Special Programs for Anniversary of Baltimore Uprising

March 16, 2016

Media Contact
Whitney Clemmons Brown, Profiles, Inc.

Reginald F. Lewis Museum Features Special Programs
for Anniversary of Baltimore Uprising
Focus on youth voices, oral history, dialogue, and challenging conceptions

(BALTIMORE, MD) - To mark the one-year anniversary of the Baltimore uprising, the Reginald F. Lewis Museum’s spring programs and exhibitions focus on community voices in order to tell a fuller story, to include more perspectives, and to document them for posterity. Sponsored by PNC Bank, the programming aims to challenge stereotypes and promote continued healing and understanding.

“Storytelling, along with preservation, is what we do in our business as far as museums are concerned,” says Charles Bethea, Chief Curator. “We are also social change agents. In that vein, our programming aims to provide a space and place for people to analyze, cultivate, and share their personal response during this poignant time in our city’s history.”

“We wanted to ensure the voices of young people were included in our 1-year ​ ​anniversary programming as they are a critical part of our community and one of the groups most impacted by the uprising,” continues Dr. Roni Jolley, Director of Education. “We wanted to provide them a platform to share their perspective and be heard, which is something we saw missing during last year’s unrest. We offer the Museum as another outlet for them to express themselves as they continue to deal withthe personal aftermath one year later.”

Throughout the spring, the museum features the following:

Teaching the Baltimore 2015 Uprising
March 1-27
This online professional development experience for educators will explore socio-cultural conditions and political issues that led to the 2015 Baltimore uprising. Using images from the museum’s current exhibition, Devin Allen: Awakenings, In a New Light, participants will gain a deeper understanding of the events that occurred during the unrest, to teach it in their classrooms. Sponsored by Wells Fargo.

BMORE Than the Story
Saturday, April 16 - Sunday, August 28
This collaborative exhibition by students of the Augusta Fells Savage Institute of Visual Arts of Baltimore, Maryland and the University of Maryland Graphic Design Cohort gives youth a chance to tell their side of their story regarding the unrest. During the protests in Baltimore in spring 2015, students lost control of how they wanted to be defined and regarded in the public eye, as media portrayed them largely in a negative light. This exhibition seeks to give back the power of the narrative to them. Each component in the exhibit is designed to showcase the experiences of students living in Baltimore before, during, and after the uprising; it also addresses the issues, such as constant police surveillance, that have plagued the city. The exhibition is sponsored in part by the Maryland Historical Commission and Wells Fargo.

All Baltimore Voices: Stories About & Beyond the Unrest
Saturday, April 23, 10:00 a.m.-4:00 p.m.
All Baltimore Voices will engage communities in activities that focus on oral traditions - storytelling, oral histories and spoken word - to capture the expressions, values and beliefs before, during, and after the April 2015 unrest. Dr. Karsonya Whitehead, Associate Professor of Communication at Loyola University, leads a day-long workshop at the museum to collect stories from the public, followed by a panel discussion, and a storytelling performance.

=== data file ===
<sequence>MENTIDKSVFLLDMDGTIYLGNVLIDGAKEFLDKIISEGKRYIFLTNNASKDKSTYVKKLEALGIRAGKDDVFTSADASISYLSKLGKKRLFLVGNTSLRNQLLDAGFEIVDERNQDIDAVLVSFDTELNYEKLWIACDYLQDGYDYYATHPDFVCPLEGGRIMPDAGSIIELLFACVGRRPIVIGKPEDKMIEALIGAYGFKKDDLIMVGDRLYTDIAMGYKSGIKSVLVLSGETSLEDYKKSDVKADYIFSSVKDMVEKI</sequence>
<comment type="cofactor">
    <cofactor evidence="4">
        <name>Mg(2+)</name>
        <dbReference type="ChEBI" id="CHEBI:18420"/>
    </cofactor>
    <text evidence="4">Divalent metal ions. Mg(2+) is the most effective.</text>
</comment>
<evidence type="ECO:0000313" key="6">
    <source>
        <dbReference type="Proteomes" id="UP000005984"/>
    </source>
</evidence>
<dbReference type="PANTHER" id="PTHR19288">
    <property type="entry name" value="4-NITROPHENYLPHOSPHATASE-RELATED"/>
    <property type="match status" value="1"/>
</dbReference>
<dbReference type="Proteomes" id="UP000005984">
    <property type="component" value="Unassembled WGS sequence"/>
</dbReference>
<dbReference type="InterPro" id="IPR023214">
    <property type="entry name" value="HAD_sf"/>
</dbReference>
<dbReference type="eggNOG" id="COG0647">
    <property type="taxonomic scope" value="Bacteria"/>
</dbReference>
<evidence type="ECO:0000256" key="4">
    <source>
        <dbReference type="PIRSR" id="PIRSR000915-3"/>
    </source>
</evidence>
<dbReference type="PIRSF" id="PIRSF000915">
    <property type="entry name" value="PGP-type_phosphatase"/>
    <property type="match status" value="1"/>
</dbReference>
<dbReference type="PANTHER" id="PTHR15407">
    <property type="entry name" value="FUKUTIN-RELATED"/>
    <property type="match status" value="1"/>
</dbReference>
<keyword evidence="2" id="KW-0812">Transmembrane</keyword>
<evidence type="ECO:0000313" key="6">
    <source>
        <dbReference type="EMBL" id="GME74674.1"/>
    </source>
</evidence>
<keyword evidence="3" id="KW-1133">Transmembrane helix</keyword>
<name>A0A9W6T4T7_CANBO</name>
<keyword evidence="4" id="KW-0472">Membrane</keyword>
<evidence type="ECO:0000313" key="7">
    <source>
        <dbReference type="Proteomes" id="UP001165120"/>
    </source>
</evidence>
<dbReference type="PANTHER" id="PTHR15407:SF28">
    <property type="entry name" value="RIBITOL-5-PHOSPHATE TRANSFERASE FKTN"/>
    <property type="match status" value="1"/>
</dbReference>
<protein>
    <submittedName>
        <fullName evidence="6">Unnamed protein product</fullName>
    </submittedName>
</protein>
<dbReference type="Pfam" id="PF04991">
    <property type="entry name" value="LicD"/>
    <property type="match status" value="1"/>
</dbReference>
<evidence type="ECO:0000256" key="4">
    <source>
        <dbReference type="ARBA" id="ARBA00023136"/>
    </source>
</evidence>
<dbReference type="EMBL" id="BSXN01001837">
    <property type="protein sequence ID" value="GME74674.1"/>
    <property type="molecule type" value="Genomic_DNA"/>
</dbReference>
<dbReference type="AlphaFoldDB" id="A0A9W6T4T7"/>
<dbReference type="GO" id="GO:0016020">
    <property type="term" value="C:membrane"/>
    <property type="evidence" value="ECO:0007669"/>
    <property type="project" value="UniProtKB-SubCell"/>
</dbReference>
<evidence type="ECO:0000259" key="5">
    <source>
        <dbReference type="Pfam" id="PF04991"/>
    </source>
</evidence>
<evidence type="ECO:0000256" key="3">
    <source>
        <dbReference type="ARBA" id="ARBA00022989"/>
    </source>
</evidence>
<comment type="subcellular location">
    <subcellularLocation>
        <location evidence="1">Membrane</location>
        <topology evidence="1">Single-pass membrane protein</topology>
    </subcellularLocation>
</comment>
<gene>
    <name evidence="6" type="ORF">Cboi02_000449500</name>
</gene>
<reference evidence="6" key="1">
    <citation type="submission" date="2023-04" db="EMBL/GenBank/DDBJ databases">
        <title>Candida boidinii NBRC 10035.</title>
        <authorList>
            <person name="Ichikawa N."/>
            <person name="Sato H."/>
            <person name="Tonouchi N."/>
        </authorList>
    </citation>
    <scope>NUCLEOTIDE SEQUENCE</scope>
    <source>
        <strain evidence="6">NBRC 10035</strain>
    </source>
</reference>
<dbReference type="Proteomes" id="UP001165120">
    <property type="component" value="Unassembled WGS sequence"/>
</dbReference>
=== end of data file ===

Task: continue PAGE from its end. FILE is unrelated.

Preceding the anniversary, Dr. Whitehead will work with students at Frederick Douglass High School to gather and document oral histories from the students’ families, friends, and community. Poet Kondwani Fidel, the 22-year Baltimorean who has been hailed as Luzerne [Avenue’s] poet laureate by Baltimore City Paper, will help the students craft their personal stories into spoken word pieces. By giving the students a medium with which to articulate what happened, and to connect their stories to longer-standing issues, they gain tools for self-expression that are authentic, open, and honest.Sponsored by the Maryland Humanities Council. Free admission.

Question Bridge: Black Males
Thursday, April 28 - Friday, September 30
This innovative video installation probes the lives of black men as they ask and answer provocative questions such as, “Why am I a traitor for dating outside of my race?” “What’s your greatest fear?” The videos were collected from men living across the U.S. representing a range of geographic, generational, economic, and educational strata. From these interviews, 1,500 video exchanges were created in which the subjects serve as both interviewers and interviewees. The multiple screens play the interviews, edited to appear as if the men are having a real-time conversation. Several important themes and issues emerge, including family, love, interracial relationships, community, education, violence, and the past, present, and future of black men in American society. Artists Hank Willis Thomas and Chris Johnson organized Question Bridge in collaboration with Bayeté Ross Smith and Kamal Sinclair. They hope that the project will be a catalyst for constructive dialogue to deconstruct stereotypes about black male identity and help in understanding not just black men, but humanity.


About the Reginald F. Lewis Museum
The Reginald F. Lewis Museum of Maryland African American History & Culture highlights the history and accomplishments of African Americans, with a special focus on Maryland. A Smithsonian affiliate, the museum engages visitors through its permanent and special exhibitions, resource center, as well as programs such as its film series, live music series, and family programming. For more information on the Reginald F. Lewis Museum, visit www.lewismuseum.org or call 443-263-1800.